News Real Lives

Back to the Floor: Learning Through Frontline Staff

Sam Dixon, HR Director of Healthcare Homes


HR Director Sam Dixon assisting in the kitchen

The senior team of Healthcare Homes Group recently exchanged our suits and ties for care assistant and domestic uniforms to work in frontline facing roles.

This project was all about allowing us to receive first-hand feedback from residents, service users and staff, and to fully immerse ourselves in the day to day running of the care provision that is provided every day, as we believe it is vital to see all sides of the service that we are providing.

Along with group’s CEO Gordon Cochrane, I rolled my sleeves up, spending the day at Shipdham Manor, one of our residential homes in Norfolk.

Gordon spent the day with the maintenance team, and I worked with the laundry and domestic staff.

When I arrived, I can honestly say I felt a mix of excitement and anxiety.  My job as HR director involves a lot of pressure and responsibility, but I knew that the hard work and challenges faced by our teams on the ground is completely different.

I was keen from the start to be a help not a hindrance, and I also wanted to demonstrate just how valuable we saw this opportunity.  It’s easy for staff to think that senior visits can be something of a ‘tick box’ exercise.  That couldn’t be further from the truth; we were all so keen to immerse ourselves in the working of the homes and homecare branches we were visiting, to understand, to learn, and to build ideas for improvement.

Throughout the day I worked in the laundry – a busy hub of the home, where I helped deliver laundered clothes back to residents, did some ironing and sewed on some buttons.

I then cleaned carpets and some residents’ rooms, before moving on to the kitchen to help serve fish and chips for Friday lunch and refreshments in the lounge in the afternoon.

CEO Gordon Cochrane (r) undertaking maintenance tasks

What struck me immediately is that Shipdham Manor runs like a well-oiled machine; there were lots of different parts of the machine, each reliant upon one another. Everyone has an important and vital role to play and it’s clear that everyone makes a difference.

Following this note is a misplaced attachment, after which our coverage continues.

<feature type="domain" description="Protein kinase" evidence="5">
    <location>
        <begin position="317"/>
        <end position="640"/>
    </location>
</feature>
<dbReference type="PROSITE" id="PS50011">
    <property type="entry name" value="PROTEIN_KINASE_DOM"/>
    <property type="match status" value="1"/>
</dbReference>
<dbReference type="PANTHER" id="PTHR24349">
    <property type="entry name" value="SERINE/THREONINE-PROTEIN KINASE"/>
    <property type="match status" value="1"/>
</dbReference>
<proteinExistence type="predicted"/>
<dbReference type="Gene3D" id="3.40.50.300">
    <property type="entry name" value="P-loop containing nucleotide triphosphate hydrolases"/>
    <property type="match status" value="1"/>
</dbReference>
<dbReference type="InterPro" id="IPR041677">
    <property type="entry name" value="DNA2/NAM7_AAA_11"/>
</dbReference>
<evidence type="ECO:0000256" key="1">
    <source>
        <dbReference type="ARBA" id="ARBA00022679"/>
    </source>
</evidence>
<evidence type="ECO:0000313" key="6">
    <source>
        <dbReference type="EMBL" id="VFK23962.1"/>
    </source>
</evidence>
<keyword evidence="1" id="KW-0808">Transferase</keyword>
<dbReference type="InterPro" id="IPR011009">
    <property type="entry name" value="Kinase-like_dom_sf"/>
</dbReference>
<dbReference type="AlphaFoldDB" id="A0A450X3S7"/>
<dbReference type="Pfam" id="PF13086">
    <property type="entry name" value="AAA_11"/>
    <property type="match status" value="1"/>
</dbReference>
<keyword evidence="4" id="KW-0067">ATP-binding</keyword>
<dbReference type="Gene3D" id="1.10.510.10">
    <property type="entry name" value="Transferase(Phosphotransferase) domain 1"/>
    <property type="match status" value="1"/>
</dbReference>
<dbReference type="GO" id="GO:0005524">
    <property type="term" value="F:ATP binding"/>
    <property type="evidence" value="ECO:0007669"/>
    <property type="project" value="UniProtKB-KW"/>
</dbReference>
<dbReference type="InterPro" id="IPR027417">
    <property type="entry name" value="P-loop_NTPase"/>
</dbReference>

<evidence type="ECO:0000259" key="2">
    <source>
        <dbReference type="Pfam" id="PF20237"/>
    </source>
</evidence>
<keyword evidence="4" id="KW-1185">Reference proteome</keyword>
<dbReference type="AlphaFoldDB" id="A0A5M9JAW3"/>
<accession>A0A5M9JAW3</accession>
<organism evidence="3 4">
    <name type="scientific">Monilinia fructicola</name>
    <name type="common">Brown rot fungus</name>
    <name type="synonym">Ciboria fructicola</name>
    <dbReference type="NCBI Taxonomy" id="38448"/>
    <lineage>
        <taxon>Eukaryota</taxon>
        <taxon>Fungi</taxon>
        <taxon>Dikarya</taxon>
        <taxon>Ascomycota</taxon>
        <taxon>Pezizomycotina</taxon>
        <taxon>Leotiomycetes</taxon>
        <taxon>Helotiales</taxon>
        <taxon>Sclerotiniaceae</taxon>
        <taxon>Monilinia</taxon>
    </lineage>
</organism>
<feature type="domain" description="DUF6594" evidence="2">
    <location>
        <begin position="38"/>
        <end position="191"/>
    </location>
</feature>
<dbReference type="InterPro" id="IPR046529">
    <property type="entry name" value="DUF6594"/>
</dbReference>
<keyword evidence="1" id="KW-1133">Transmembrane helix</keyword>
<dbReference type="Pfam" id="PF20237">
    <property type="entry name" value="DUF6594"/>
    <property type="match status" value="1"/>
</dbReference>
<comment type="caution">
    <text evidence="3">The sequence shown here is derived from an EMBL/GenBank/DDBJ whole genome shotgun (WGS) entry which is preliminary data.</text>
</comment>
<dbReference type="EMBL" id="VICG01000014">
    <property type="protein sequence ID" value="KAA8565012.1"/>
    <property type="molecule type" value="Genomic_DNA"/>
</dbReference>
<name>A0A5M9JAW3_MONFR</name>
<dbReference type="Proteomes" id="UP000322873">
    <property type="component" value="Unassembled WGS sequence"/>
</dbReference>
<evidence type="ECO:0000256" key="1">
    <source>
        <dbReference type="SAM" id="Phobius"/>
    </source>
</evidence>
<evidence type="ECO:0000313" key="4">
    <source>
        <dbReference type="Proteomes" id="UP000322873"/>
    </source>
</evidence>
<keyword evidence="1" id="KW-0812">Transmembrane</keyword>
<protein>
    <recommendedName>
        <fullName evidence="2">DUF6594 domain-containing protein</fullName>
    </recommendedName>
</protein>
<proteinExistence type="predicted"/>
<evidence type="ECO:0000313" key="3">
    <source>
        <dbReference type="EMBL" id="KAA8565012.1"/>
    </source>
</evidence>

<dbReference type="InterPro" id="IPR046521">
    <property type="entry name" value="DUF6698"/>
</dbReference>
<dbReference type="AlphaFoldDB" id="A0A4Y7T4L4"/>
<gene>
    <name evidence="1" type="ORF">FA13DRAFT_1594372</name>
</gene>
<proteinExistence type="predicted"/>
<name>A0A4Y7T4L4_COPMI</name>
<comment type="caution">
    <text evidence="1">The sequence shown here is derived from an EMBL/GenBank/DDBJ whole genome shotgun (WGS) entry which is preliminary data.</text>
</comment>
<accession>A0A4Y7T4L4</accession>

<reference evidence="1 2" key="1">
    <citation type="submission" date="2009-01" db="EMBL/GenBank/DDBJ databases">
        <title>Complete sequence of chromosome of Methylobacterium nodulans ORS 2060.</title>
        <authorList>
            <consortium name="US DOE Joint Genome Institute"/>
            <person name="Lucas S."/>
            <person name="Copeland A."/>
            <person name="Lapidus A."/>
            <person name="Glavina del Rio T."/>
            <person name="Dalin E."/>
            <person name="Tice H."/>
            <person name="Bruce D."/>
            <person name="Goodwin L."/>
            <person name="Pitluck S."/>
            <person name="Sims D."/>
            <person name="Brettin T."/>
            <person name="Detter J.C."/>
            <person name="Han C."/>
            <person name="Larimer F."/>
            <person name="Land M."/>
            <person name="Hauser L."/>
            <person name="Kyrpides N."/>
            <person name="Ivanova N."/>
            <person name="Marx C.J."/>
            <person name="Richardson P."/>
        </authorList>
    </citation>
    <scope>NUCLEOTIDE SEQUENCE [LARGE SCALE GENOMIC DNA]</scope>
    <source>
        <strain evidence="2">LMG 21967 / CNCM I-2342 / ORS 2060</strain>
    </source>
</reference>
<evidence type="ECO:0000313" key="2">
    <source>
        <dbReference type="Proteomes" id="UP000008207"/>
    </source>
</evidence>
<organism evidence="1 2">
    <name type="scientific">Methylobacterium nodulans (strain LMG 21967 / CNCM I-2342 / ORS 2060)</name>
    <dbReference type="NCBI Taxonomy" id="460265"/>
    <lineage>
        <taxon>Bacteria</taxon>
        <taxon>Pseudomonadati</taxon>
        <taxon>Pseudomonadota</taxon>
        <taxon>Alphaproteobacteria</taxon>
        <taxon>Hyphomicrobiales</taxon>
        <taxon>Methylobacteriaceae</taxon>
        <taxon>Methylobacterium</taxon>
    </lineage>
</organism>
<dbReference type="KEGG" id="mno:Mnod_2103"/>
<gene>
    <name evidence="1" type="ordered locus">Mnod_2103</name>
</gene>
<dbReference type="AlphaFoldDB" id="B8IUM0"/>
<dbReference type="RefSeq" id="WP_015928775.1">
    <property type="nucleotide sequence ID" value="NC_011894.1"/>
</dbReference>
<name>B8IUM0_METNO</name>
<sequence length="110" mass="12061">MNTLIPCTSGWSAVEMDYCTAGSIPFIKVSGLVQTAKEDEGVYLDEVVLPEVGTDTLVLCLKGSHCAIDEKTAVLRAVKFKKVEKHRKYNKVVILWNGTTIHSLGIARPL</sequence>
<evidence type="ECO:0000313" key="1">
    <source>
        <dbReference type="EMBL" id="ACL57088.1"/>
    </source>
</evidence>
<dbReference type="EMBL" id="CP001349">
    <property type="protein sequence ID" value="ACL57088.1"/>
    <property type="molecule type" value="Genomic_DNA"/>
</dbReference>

The home provides specialist dementia care, and we regularly receive feedback on the staff and the impact their care has on residents and their families.  Seeing it first hand was wonderful.

The small gestures, attention to detail and bespoke care that I saw was quite humbling. In the laundry room, I saw a staff member take some special festive wool to a resident who likes knitting and making pom poms.  She had brought it in for her as she knew she would like it.

In the lounge, the staff knew such detail about the residents they were chatting with, finding ways to strike a conversation, or cause a smile.

So what will we take from this?  We each had a different experience in terms of the jobs we were undertaking, but we shared the same opinion.  We are nothing without the passion of our staff, which runs through the heart of our care provision and has huge impacts on those we support.

We talk about ‘person centred care’ as our foundation; being in the homes, seeing the difference the small acts of kindness make to the people we support, really brought this alive.

For me personally, it has reignited my passion for care excellence.  For the group, it has cemented our desire to ensure person-centred care remains at the forefront and to drive forward improvements across our business that lead to even better outcomes for those we support.

I would highly recommend this to any senior team within the care sector. Get out there, let your teams show you just how brilliant they are and allow yourself the chance to understand every part of the work you lead

Edel Harris





Dementia Ad

Email Newsletter